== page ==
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Aloe » Homemade Remedies for Your Health


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Aloe is one of the most versatile kitchen healers around— but please don’t keep this one in your pantry. Instead, you’ll want to grow the spiny succulent plant on your windowsill, because its stalky leaves contain a gel-like substance that healers think of as Mother Nature’s first aid kit. This lily cousin thrives on neglect and is so hardy that you’ll be able to harvest its wound-repairing, skin- moisturizing, ulcer-soothing magic for years to come.


rooted in history

Aloe (Aloe vera and Aloe barbadensis) has been used medicinally for at least 5,500 years. The first documentation of its healing uses is on an Egyptian papyrus dating back to 3500 BC. Legend has it that Aristotle convinced Alexander the Great to invade the island of Socotra in the Indian Ocean just for its aloe supply, which healed his warriors’ wounds and got them back on the battlefield faster. In a very different use, Cleopatra—and other gorgeous leading ladies of history—reportedly relied on aloe for beautifying their complexions.

Aloe plants migrated from Africa to America in the 17th and 18th centuries, where they were soon adopted by healers in the New World.

what’s in it?
Though aloe is 99 percent water, the clear gel inside the leaves contains a handy assortment of potent healing compounds. Take glycoproreins and polysaccharides, for example. Glycoproteins speed healing by stopping pain and inflammation. Polysaccharides moisturize skin, stimulate its growth and repair, and enhance wound healing. What’s more, aloe gel contains a pain-relieving substance called bradykininase that helps reduce swelling. The mineral magnesium lactate, another aloe gel component, soothes itching and eases allergic rashes.


what science says
In 2009, Iranian researchers reviewed 40 studies published about aloe’s effectiveness as a skin treatment. They reported that there is scientific evidence to back using aloe gel for treating genital herpes, psoriasis, human papilloma virus, seborrheic dermatitis, frostbite, and burns.

The same year, a different team of Iranian scientists examined aloe’s ability to heal second-degree skin burns. (Second-

degree burns affect both the top and the second layers of the skin, causing painful blisters and inflammation.) The researchers compared aloe to a tried-and-true burn ointment called silver sulfadiazine, which prevents infection of second- and third-degree burns. As it turns out, the burns treated with aloe healed three days faster than those receiving the more standard medicine.

And in Thailand, researchers studying psoriasis treatments published a study that compared aloe to a conventional steroid cream. Eighty people with mild to moderate psoriasis were randomly treated with aloe vera or the steroid cream for eight weeks. The results were about the same, though the aloe treatment had a slight edge over the steroid treatment.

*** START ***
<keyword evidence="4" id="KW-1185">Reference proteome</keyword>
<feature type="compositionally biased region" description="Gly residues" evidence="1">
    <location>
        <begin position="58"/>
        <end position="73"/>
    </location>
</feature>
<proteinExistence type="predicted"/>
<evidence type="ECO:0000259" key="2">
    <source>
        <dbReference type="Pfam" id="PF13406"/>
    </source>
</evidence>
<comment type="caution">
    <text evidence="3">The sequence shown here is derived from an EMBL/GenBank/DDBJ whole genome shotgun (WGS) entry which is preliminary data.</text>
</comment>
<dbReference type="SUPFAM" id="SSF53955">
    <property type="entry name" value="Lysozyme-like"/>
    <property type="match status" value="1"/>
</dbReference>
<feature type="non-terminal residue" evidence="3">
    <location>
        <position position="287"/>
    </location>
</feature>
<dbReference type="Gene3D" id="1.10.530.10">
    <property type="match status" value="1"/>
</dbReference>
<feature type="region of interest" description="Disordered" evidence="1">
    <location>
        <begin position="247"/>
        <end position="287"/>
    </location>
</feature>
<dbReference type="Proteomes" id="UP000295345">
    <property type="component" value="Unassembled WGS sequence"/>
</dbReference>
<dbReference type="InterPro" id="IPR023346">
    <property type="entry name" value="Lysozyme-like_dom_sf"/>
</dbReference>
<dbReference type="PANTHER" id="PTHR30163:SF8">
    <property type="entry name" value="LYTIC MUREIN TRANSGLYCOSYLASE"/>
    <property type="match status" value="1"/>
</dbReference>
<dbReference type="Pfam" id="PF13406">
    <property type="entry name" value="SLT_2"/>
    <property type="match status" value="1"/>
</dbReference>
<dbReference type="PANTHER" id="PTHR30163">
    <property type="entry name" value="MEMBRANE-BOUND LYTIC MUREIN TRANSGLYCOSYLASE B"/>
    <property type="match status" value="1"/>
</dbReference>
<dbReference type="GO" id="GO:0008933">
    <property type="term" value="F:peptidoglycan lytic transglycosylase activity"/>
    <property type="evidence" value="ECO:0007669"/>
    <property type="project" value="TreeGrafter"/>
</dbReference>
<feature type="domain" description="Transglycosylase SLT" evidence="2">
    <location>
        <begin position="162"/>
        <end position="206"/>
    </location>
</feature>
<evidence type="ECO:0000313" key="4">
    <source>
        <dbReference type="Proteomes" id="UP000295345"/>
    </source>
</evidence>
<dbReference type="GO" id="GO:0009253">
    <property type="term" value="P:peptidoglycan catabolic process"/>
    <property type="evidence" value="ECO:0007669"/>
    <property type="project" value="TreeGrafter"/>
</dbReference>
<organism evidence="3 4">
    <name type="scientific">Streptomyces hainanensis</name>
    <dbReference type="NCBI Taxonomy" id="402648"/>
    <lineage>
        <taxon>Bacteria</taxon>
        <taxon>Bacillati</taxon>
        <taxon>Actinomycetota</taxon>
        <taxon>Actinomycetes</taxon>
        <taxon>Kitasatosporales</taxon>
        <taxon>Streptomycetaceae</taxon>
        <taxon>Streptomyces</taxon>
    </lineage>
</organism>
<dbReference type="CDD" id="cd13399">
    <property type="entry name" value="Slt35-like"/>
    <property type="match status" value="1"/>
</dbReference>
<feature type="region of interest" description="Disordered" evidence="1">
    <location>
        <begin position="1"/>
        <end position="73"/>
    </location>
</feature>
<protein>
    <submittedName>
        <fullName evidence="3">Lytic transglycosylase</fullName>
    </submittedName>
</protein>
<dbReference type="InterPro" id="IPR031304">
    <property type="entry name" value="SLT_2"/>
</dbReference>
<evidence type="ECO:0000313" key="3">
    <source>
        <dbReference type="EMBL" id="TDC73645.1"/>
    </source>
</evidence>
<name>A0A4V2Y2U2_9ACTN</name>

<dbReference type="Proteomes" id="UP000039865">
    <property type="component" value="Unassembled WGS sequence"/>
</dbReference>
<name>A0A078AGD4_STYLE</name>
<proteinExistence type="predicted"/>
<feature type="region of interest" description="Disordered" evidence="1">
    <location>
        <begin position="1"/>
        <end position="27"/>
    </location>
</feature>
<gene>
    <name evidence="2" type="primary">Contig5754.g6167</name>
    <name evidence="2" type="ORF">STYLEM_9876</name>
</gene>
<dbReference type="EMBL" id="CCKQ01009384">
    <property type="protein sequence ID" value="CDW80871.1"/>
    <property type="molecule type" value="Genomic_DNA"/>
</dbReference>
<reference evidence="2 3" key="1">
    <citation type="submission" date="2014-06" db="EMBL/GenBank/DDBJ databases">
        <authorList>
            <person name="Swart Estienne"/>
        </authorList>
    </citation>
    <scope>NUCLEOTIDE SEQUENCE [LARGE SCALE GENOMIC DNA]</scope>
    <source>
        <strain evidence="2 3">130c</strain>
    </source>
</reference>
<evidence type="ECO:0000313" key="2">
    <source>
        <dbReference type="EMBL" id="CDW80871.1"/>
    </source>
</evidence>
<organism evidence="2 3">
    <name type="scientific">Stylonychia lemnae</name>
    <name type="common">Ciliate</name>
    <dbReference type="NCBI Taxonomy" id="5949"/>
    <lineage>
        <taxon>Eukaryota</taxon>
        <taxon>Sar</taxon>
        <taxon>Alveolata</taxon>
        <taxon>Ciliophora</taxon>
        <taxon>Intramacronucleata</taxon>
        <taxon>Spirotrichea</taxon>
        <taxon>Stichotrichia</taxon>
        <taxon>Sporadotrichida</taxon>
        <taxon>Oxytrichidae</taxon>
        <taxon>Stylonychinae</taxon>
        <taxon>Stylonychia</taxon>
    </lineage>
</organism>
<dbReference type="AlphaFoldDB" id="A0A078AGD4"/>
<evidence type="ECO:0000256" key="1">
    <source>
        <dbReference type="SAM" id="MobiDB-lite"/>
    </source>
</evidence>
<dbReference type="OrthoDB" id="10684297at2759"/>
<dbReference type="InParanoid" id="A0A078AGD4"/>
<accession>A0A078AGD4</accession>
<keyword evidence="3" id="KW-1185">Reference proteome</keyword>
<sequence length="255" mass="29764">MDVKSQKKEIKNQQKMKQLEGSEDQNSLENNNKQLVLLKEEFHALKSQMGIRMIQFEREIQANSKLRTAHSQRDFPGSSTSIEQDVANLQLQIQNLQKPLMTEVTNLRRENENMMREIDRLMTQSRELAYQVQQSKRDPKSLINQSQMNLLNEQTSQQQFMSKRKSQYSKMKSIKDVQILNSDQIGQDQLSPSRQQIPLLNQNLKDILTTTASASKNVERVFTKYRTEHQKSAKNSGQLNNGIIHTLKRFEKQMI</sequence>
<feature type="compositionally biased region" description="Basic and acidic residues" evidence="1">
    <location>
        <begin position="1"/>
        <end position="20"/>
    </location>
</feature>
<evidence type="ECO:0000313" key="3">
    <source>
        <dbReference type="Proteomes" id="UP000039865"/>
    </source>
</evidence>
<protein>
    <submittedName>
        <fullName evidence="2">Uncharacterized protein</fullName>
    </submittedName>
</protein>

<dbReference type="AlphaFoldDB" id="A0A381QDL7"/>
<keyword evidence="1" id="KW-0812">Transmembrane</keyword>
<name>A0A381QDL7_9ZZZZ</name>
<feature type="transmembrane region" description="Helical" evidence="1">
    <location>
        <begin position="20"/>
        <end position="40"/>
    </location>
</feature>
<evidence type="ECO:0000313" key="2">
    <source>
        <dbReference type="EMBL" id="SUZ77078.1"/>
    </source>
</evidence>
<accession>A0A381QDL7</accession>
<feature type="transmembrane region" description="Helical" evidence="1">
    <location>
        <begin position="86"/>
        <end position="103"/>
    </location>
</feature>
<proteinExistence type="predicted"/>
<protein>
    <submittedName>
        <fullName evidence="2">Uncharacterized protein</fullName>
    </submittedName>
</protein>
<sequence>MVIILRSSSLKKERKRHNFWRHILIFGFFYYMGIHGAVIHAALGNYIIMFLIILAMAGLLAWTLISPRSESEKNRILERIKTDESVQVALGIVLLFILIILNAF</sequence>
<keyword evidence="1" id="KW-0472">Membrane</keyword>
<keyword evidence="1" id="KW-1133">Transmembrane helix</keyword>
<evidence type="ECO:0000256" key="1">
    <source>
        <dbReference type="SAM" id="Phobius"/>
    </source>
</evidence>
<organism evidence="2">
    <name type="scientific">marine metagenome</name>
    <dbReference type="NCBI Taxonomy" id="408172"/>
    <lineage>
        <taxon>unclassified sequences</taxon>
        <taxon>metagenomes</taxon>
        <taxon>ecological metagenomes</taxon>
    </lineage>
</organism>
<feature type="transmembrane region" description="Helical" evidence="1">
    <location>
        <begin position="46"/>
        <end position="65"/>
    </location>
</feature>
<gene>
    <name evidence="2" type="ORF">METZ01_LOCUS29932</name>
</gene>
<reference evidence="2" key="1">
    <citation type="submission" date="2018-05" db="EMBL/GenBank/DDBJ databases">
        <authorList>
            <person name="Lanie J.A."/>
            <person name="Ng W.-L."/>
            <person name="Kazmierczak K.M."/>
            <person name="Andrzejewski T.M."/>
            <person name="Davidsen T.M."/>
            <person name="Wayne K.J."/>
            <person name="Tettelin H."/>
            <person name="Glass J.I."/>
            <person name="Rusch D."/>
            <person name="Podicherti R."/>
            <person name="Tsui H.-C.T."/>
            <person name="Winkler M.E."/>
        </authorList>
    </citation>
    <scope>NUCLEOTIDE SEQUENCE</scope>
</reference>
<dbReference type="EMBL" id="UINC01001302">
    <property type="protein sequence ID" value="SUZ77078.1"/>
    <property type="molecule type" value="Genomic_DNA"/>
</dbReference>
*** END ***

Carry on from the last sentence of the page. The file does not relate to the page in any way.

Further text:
on the horizon
The same compounds that make aloe a smart treatment for skin problems intrigue scientists focused on finding solutions for problems like colitis and ulcers. As their thinking goes, if aloe can heal external wounds, it might just heal internal wounds. Turns out, they could be right. Studies conducted in the mid-1990s suggest that drinking pure aloe gel may help ease ulcerative colitis by reducing inflammation in the GI tract.


In one United Kingdom study, 44 people with ulcerative colitis were either given about 3 ounces of aloe vera gel twice a day or a sham juice for a month. Of the 30 people who took aloe, 9 people experienced symptom relief, compared to 1 person in the group of 14 people who took the fake treatment. The researchers noted that aloe was a safe treatment that needs more study.

Korean researchers put aloe to the test on rats with stomach ulcers and observed that taking aloe seemed to regenerate tissue cells. However, what works on a rat might not work on a human, so these results need confirmation via clinical trials conducted on people.

Finally, back in 2003, leading researchers from Harvard Medical School reviewed 109 studies that tested supplements for helping people control their blood sugar. They concluded that the results for aloe studies were promising but preliminary. Discuss aloe with your doctor if you’re taking medications to lower your blood sugar.


Aloe gel contains a pain-relieving substance that helps reduce swelling.


Good to Know

Aloe plants produce another substance called aloe latex, which comes from the skin of the aloe leaf; it’s a bitter yellow liquid that performs as a powerful laxative. Too powerful, in fact. Classified as a stimulant laxative, it can cause severe cramping and diarrhea and can even affect your electrolyte balance, minerals that play a critical role in the body. Trust us; this is not good medicine for irregularity or constipation.




The best aloe get comes directly from a living plant. Just chop off a nice, thick stalk, slice it lengthwise, and squeeze the gel directly onto your skin. Be sure not to get the goo on your clothes; it will leave an ugly stain. You can find aloe plants at most places live plants are sold. They respond very well to almost no attention and grow nicely on a sunny windowsill. No aloe plant? No problem. You can find pure aloe gel at most health food stores. Just read the label carefully to make sure the product is 100 percent pure aloe gel with no additional ingredients.


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